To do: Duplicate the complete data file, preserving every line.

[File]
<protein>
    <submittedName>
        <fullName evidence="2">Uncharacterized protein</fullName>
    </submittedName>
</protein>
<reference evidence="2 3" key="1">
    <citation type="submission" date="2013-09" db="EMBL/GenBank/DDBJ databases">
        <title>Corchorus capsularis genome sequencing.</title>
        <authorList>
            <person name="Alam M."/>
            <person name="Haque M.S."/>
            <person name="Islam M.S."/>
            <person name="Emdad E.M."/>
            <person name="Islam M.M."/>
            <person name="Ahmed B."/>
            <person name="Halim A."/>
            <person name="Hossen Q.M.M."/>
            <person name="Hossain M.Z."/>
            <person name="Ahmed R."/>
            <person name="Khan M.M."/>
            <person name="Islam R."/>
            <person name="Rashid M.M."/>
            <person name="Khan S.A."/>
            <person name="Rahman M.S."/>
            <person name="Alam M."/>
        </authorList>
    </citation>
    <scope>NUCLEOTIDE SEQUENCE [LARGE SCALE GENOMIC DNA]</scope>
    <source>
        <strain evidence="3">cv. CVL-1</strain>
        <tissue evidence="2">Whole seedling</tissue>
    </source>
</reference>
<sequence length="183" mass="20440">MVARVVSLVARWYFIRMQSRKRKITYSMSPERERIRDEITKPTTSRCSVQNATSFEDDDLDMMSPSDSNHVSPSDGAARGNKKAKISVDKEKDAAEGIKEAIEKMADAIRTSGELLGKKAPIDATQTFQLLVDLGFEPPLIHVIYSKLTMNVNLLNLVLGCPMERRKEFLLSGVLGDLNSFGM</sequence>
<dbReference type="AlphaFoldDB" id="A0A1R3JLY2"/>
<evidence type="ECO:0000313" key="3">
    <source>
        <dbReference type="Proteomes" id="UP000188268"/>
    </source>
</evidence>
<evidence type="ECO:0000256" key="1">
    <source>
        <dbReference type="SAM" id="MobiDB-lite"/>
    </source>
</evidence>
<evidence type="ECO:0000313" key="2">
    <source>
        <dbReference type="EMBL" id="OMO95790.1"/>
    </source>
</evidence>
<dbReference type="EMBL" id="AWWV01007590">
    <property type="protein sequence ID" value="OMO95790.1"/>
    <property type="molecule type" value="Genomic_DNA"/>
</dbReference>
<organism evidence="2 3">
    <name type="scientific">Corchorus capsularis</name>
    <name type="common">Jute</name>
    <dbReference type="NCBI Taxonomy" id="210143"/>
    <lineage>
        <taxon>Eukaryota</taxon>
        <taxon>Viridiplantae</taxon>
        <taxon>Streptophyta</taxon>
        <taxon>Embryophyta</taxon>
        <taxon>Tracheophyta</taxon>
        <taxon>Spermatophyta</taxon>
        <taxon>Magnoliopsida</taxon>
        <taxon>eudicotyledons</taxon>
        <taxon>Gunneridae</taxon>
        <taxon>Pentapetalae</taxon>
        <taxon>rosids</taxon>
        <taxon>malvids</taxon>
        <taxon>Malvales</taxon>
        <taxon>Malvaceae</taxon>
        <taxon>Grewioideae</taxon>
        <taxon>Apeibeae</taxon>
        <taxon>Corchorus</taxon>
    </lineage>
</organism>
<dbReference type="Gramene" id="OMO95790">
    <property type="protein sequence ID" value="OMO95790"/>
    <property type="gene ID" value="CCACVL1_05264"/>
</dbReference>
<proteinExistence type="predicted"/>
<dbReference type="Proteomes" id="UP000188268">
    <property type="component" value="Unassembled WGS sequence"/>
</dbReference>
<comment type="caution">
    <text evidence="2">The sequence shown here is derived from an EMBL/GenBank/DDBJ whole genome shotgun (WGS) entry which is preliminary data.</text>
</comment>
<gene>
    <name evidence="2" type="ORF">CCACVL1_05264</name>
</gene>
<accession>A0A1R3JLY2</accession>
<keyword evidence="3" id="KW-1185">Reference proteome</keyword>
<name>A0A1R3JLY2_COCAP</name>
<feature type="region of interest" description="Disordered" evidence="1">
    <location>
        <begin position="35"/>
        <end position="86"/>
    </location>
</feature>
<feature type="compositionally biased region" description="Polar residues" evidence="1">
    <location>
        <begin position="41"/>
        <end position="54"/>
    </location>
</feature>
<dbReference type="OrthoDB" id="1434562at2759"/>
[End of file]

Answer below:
<protein>
    <submittedName>
        <fullName evidence="2">Uncharacterized protein</fullName>
    </submittedName>
</protein>
<reference evidence="2 3" key="1">
    <citation type="submission" date="2013-09" db="EMBL/GenBank/DDBJ databases">
        <title>Corchorus capsularis genome sequencing.</title>
        <authorList>
            <person name="Alam M."/>
            <person name="Haque M.S."/>
            <person name="Islam M.S."/>
            <person name="Emdad E.M."/>
            <person name="Islam M.M."/>
            <person name="Ahmed B."/>
            <person name="Halim A."/>
            <person name="Hossen Q.M.M."/>
            <person name="Hossain M.Z."/>
            <person name="Ahmed R."/>
            <person name="Khan M.M."/>
            <person name="Islam R."/>
            <person name="Rashid M.M."/>
            <person name="Khan S.A."/>
            <person name="Rahman M.S."/>
            <person name="Alam M."/>
        </authorList>
    </citation>
    <scope>NUCLEOTIDE SEQUENCE [LARGE SCALE GENOMIC DNA]</scope>
    <source>
        <strain evidence="3">cv. CVL-1</strain>
        <tissue evidence="2">Whole seedling</tissue>
    </source>
</reference>
<sequence length="183" mass="20440">MVARVVSLVARWYFIRMQSRKRKITYSMSPERERIRDEITKPTTSRCSVQNATSFEDDDLDMMSPSDSNHVSPSDGAARGNKKAKISVDKEKDAAEGIKEAIEKMADAIRTSGELLGKKAPIDATQTFQLLVDLGFEPPLIHVIYSKLTMNVNLLNLVLGCPMERRKEFLLSGVLGDLNSFGM</sequence>
<dbReference type="AlphaFoldDB" id="A0A1R3JLY2"/>
<evidence type="ECO:0000313" key="3">
    <source>
        <dbReference type="Proteomes" id="UP000188268"/>
    </source>
</evidence>
<evidence type="ECO:0000256" key="1">
    <source>
        <dbReference type="SAM" id="MobiDB-lite"/>
    </source>
</evidence>
<evidence type="ECO:0000313" key="2">
    <source>
        <dbReference type="EMBL" id="OMO95790.1"/>
    </source>
</evidence>
<dbReference type="EMBL" id="AWWV01007590">
    <property type="protein sequence ID" value="OMO95790.1"/>
    <property type="molecule type" value="Genomic_DNA"/>
</dbReference>
<organism evidence="2 3">
    <name type="scientific">Corchorus capsularis</name>
    <name type="common">Jute</name>
    <dbReference type="NCBI Taxonomy" id="210143"/>
    <lineage>
        <taxon>Eukaryota</taxon>
        <taxon>Viridiplantae</taxon>
        <taxon>Streptophyta</taxon>
        <taxon>Embryophyta</taxon>
        <taxon>Tracheophyta</taxon>
        <taxon>Spermatophyta</taxon>
        <taxon>Magnoliopsida</taxon>
        <taxon>eudicotyledons</taxon>
        <taxon>Gunneridae</taxon>
        <taxon>Pentapetalae</taxon>
        <taxon>rosids</taxon>
        <taxon>malvids</taxon>
        <taxon>Malvales</taxon>
        <taxon>Malvaceae</taxon>
        <taxon>Grewioideae</taxon>
        <taxon>Apeibeae</taxon>
        <taxon>Corchorus</taxon>
    </lineage>
</organism>
<dbReference type="Gramene" id="OMO95790">
    <property type="protein sequence ID" value="OMO95790"/>
    <property type="gene ID" value="CCACVL1_05264"/>
</dbReference>
<proteinExistence type="predicted"/>
<dbReference type="Proteomes" id="UP000188268">
    <property type="component" value="Unassembled WGS sequence"/>
</dbReference>
<comment type="caution">
    <text evidence="2">The sequence shown here is derived from an EMBL/GenBank/DDBJ whole genome shotgun (WGS) entry which is preliminary data.</text>
</comment>
<gene>
    <name evidence="2" type="ORF">CCACVL1_05264</name>
</gene>
<accession>A0A1R3JLY2</accession>
<keyword evidence="3" id="KW-1185">Reference proteome</keyword>
<name>A0A1R3JLY2_COCAP</name>
<feature type="region of interest" description="Disordered" evidence="1">
    <location>
        <begin position="35"/>
        <end position="86"/>
    </location>
</feature>
<feature type="compositionally biased region" description="Polar residues" evidence="1">
    <location>
        <begin position="41"/>
        <end position="54"/>
    </location>
</feature>
<dbReference type="OrthoDB" id="1434562at2759"/>